A popular uprising deposing Mubarak does not ensure that the ensuing regime will want to maintain Egypt’s treaty with Israel. If Egypt and Jordan fall to the will of the majority of their population we are likely to face a future where Israel’s security and survival will genuinely be in question. I for one am not eager for the United States to face the call of intervening militarily in a war to save Israel. Obama’s inept handling of this crisis may very well have set those forces in motion.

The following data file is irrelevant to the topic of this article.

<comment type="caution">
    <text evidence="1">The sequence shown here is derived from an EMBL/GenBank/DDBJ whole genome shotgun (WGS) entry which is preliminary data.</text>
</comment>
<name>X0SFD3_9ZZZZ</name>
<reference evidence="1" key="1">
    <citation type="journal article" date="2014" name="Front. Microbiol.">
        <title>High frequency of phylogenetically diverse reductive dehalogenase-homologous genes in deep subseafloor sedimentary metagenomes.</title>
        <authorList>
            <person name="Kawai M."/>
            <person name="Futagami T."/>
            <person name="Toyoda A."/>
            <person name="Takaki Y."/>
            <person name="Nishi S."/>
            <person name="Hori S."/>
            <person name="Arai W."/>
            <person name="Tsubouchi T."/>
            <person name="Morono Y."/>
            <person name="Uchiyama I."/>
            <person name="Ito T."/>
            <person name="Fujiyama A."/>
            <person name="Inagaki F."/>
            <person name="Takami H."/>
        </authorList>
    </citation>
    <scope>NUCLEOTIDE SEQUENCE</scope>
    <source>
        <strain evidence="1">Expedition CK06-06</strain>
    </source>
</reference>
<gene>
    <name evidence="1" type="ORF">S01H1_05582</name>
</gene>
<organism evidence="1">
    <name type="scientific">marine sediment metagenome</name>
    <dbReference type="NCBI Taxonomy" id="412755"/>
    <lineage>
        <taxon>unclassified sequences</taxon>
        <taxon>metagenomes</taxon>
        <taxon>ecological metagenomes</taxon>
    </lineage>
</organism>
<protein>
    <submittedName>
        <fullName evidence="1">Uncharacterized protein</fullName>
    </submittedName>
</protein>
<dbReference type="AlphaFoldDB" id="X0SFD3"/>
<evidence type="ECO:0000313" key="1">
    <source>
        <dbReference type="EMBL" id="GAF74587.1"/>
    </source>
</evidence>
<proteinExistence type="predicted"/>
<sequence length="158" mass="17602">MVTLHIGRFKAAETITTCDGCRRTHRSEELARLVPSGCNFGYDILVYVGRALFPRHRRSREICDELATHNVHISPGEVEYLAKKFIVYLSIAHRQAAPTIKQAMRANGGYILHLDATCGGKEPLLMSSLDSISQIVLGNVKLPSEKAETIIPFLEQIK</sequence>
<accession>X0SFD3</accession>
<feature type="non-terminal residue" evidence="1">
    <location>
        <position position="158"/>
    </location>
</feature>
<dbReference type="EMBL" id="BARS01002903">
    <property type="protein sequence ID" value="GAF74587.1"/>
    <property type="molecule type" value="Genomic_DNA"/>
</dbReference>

Mubarak sent an unmistakable signal today in Egypt–he ain’t going without a fight. Mubarak supporters have been ordered back into the streets and they will try to take it back by force. The key in all of this remains the Army. If they are reasonably confident that Mubarak will leave as promised come the fall they are likely to back his play and allow the anti-Mubarak protestors to be forcibly beat down. If they doubt Mubarak they will refuse to support the crackdown and will move to expedite Mubarak’s departure. This is still in play and remains volatile. Regardless of outcome the events in Egypt have exposed Obama as a paper tiger who has no vision for the region and only acts with an eye to his domestic politcal audience. Just as Iran sowed the seeds of Jimmy Carter’s one term Presidency, Egypt has become Obama’s Iran moment.